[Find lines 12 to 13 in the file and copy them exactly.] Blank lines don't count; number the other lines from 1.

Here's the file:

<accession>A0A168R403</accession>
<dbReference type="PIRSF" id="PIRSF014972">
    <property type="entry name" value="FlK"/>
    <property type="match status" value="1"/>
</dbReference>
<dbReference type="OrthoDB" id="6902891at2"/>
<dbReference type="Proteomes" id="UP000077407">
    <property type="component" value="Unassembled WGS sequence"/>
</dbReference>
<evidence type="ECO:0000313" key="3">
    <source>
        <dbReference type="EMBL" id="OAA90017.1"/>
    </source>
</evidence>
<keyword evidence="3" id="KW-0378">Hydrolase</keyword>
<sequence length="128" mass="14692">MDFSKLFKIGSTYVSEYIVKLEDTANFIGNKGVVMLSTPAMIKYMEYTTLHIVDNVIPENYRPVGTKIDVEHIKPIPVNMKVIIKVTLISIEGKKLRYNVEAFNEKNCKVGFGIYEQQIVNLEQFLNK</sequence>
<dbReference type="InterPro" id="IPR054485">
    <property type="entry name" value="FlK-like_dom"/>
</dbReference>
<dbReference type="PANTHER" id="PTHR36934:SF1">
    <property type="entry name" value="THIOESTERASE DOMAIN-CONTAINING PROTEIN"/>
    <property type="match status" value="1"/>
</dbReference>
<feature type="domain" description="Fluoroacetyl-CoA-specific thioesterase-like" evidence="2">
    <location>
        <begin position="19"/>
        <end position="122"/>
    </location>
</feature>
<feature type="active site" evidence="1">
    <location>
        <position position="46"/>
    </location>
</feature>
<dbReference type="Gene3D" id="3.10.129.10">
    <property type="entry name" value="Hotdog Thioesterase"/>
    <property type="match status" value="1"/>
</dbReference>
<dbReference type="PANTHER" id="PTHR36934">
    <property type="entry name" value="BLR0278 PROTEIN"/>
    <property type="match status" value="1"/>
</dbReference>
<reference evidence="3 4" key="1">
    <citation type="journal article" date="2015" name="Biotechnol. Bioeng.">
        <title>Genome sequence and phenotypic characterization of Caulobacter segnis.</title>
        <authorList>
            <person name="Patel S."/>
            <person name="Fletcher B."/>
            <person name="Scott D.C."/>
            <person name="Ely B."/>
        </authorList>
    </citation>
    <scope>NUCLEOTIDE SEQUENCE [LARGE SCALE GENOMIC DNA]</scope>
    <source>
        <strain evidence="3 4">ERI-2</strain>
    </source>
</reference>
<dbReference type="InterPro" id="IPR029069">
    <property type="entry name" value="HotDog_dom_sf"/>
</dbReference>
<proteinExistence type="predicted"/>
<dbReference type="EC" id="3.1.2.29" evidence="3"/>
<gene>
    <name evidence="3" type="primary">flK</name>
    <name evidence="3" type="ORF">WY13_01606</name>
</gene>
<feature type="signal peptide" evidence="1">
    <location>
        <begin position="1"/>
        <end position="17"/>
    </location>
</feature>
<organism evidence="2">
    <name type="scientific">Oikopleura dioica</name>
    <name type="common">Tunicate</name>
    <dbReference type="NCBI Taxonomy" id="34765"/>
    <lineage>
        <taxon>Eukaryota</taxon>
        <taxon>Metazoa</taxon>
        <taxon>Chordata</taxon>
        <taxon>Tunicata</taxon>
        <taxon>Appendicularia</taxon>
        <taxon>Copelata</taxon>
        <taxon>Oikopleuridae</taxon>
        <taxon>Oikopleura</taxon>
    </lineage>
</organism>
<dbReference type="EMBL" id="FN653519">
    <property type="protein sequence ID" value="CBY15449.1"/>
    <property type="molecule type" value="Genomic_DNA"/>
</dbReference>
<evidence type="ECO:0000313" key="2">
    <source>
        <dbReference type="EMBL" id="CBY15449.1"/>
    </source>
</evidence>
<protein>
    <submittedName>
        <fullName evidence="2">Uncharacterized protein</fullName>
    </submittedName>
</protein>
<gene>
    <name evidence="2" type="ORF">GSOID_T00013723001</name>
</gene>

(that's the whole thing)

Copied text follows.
        <dbReference type="EMBL" id="OAA90017.1"/>
    </source>